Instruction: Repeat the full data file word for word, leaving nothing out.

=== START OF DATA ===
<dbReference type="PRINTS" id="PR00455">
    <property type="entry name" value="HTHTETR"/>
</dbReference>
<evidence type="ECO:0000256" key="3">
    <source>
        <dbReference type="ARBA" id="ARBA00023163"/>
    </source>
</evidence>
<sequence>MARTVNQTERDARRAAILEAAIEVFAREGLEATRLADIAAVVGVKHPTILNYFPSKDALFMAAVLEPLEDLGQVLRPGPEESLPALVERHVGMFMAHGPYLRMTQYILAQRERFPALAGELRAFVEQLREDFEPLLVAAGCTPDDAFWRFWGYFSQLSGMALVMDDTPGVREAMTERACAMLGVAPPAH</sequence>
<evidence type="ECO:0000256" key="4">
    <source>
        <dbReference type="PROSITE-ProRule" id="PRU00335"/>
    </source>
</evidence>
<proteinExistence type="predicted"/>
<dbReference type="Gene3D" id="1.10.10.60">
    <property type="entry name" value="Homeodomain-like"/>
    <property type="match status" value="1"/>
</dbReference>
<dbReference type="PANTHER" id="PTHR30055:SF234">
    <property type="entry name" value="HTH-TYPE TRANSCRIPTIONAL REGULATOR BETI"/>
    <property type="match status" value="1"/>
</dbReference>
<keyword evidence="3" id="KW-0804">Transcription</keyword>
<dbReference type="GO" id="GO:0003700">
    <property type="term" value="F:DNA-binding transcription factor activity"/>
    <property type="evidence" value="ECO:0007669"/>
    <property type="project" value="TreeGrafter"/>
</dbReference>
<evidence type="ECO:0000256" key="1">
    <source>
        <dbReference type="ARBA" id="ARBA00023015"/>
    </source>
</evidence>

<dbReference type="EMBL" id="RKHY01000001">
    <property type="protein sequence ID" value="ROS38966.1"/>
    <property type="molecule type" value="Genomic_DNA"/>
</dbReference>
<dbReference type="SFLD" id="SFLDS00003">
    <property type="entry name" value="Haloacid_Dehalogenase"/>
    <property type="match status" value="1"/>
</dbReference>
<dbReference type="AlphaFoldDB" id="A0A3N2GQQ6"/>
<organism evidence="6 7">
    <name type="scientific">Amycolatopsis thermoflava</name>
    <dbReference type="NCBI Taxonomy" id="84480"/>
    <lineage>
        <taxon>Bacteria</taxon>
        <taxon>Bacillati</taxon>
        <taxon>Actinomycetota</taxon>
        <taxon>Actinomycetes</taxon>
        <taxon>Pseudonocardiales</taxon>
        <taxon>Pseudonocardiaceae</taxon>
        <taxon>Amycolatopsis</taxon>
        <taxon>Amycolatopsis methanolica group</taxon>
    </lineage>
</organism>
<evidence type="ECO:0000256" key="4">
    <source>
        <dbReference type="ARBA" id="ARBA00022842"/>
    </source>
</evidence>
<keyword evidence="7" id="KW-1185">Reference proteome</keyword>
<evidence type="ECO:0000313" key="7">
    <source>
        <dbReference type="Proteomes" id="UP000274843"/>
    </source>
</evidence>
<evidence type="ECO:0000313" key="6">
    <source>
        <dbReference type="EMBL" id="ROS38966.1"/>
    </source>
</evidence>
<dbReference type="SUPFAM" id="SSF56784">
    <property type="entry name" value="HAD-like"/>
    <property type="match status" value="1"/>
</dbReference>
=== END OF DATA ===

<dbReference type="PRINTS" id="PR00455">
    <property type="entry name" value="HTHTETR"/>
</dbReference>
<evidence type="ECO:0000256" key="3">
    <source>
        <dbReference type="ARBA" id="ARBA00023163"/>
    </source>
</evidence>
<sequence>MARTVNQTERDARRAAILEAAIEVFAREGLEATRLADIAAVVGVKHPTILNYFPSKDALFMAAVLEPLEDLGQVLRPGPEESLPALVERHVGMFMAHGPYLRMTQYILAQRERFPALAGELRAFVEQLREDFEPLLVAAGCTPDDAFWRFWGYFSQLSGMALVMDDTPGVREAMTERACAMLGVAPPAH</sequence>
<evidence type="ECO:0000256" key="4">
    <source>
        <dbReference type="PROSITE-ProRule" id="PRU00335"/>
    </source>
</evidence>
<proteinExistence type="predicted"/>
<dbReference type="Gene3D" id="1.10.10.60">
    <property type="entry name" value="Homeodomain-like"/>
    <property type="match status" value="1"/>
</dbReference>
<dbReference type="PANTHER" id="PTHR30055:SF234">
    <property type="entry name" value="HTH-TYPE TRANSCRIPTIONAL REGULATOR BETI"/>
    <property type="match status" value="1"/>
</dbReference>
<keyword evidence="3" id="KW-0804">Transcription</keyword>
<dbReference type="GO" id="GO:0003700">
    <property type="term" value="F:DNA-binding transcription factor activity"/>
    <property type="evidence" value="ECO:0007669"/>
    <property type="project" value="TreeGrafter"/>
</dbReference>
<evidence type="ECO:0000256" key="1">
    <source>
        <dbReference type="ARBA" id="ARBA00023015"/>
    </source>
</evidence>

<dbReference type="EMBL" id="RKHY01000001">
    <property type="protein sequence ID" value="ROS38966.1"/>
    <property type="molecule type" value="Genomic_DNA"/>
</dbReference>
<dbReference type="SFLD" id="SFLDS00003">
    <property type="entry name" value="Haloacid_Dehalogenase"/>
    <property type="match status" value="1"/>
</dbReference>
<dbReference type="AlphaFoldDB" id="A0A3N2GQQ6"/>
<organism evidence="6 7">
    <name type="scientific">Amycolatopsis thermoflava</name>
    <dbReference type="NCBI Taxonomy" id="84480"/>
    <lineage>
        <taxon>Bacteria</taxon>
        <taxon>Bacillati</taxon>
        <taxon>Actinomycetota</taxon>
        <taxon>Actinomycetes</taxon>
        <taxon>Pseudonocardiales</taxon>
        <taxon>Pseudonocardiaceae</taxon>
        <taxon>Amycolatopsis</taxon>
        <taxon>Amycolatopsis methanolica group</taxon>
    </lineage>
</organism>
<evidence type="ECO:0000256" key="4">
    <source>
        <dbReference type="ARBA" id="ARBA00022842"/>
    </source>
</evidence>
<keyword evidence="7" id="KW-1185">Reference proteome</keyword>
<evidence type="ECO:0000313" key="7">
    <source>
        <dbReference type="Proteomes" id="UP000274843"/>
    </source>
</evidence>
<evidence type="ECO:0000313" key="6">
    <source>
        <dbReference type="EMBL" id="ROS38966.1"/>
    </source>
</evidence>
<dbReference type="SUPFAM" id="SSF56784">
    <property type="entry name" value="HAD-like"/>
    <property type="match status" value="1"/>
</dbReference>